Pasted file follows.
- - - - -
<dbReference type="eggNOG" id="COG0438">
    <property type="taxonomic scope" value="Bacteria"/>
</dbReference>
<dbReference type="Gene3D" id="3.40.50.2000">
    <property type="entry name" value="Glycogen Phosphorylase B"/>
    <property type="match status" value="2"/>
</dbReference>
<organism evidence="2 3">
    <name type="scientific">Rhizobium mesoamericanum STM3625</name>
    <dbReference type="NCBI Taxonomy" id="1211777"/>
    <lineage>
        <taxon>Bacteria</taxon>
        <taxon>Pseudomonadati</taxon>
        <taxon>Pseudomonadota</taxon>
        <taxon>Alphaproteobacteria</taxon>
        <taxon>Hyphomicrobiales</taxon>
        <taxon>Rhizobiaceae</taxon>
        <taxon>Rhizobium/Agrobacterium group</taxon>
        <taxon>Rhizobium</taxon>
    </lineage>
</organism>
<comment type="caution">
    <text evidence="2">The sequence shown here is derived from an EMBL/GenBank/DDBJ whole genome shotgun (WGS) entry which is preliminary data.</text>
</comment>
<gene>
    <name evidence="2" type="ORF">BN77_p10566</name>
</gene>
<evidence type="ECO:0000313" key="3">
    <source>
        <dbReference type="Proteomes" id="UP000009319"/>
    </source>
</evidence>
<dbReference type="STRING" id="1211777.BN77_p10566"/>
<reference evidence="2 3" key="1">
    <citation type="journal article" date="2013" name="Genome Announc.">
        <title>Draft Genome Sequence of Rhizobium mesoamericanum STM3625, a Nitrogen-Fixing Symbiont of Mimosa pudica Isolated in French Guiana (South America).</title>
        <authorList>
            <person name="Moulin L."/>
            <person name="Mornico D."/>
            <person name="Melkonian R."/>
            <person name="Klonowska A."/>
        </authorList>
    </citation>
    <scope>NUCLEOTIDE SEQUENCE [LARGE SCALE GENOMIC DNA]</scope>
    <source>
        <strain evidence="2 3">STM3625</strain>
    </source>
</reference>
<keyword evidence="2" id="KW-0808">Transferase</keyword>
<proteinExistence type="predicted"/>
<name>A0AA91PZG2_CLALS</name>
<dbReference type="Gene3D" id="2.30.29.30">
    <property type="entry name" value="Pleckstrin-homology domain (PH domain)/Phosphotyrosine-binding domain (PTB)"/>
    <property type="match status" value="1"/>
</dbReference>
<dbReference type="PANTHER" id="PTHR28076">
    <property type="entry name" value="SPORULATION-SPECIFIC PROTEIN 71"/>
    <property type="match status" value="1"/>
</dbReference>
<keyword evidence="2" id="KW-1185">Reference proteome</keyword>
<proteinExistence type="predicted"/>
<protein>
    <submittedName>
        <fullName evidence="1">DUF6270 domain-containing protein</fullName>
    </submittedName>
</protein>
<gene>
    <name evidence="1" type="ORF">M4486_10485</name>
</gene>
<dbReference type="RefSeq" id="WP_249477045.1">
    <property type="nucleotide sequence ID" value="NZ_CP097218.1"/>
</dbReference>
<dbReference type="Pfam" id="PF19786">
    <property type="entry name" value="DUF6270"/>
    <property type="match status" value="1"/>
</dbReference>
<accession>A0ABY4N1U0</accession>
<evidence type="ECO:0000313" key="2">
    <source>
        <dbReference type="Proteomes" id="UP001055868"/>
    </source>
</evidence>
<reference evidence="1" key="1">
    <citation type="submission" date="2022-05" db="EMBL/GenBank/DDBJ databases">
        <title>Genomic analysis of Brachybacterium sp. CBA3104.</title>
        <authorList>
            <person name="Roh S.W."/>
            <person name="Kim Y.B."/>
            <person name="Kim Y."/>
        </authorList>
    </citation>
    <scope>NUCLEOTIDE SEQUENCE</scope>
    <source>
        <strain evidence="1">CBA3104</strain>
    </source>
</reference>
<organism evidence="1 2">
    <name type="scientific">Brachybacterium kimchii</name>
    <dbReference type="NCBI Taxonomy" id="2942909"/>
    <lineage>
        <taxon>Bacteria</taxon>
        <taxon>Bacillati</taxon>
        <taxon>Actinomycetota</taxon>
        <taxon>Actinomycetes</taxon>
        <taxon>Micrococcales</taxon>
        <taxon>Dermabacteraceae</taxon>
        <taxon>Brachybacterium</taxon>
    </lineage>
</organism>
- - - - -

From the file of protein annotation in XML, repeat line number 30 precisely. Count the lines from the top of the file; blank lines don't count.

        <dbReference type="Proteomes" id="UP000009319"/>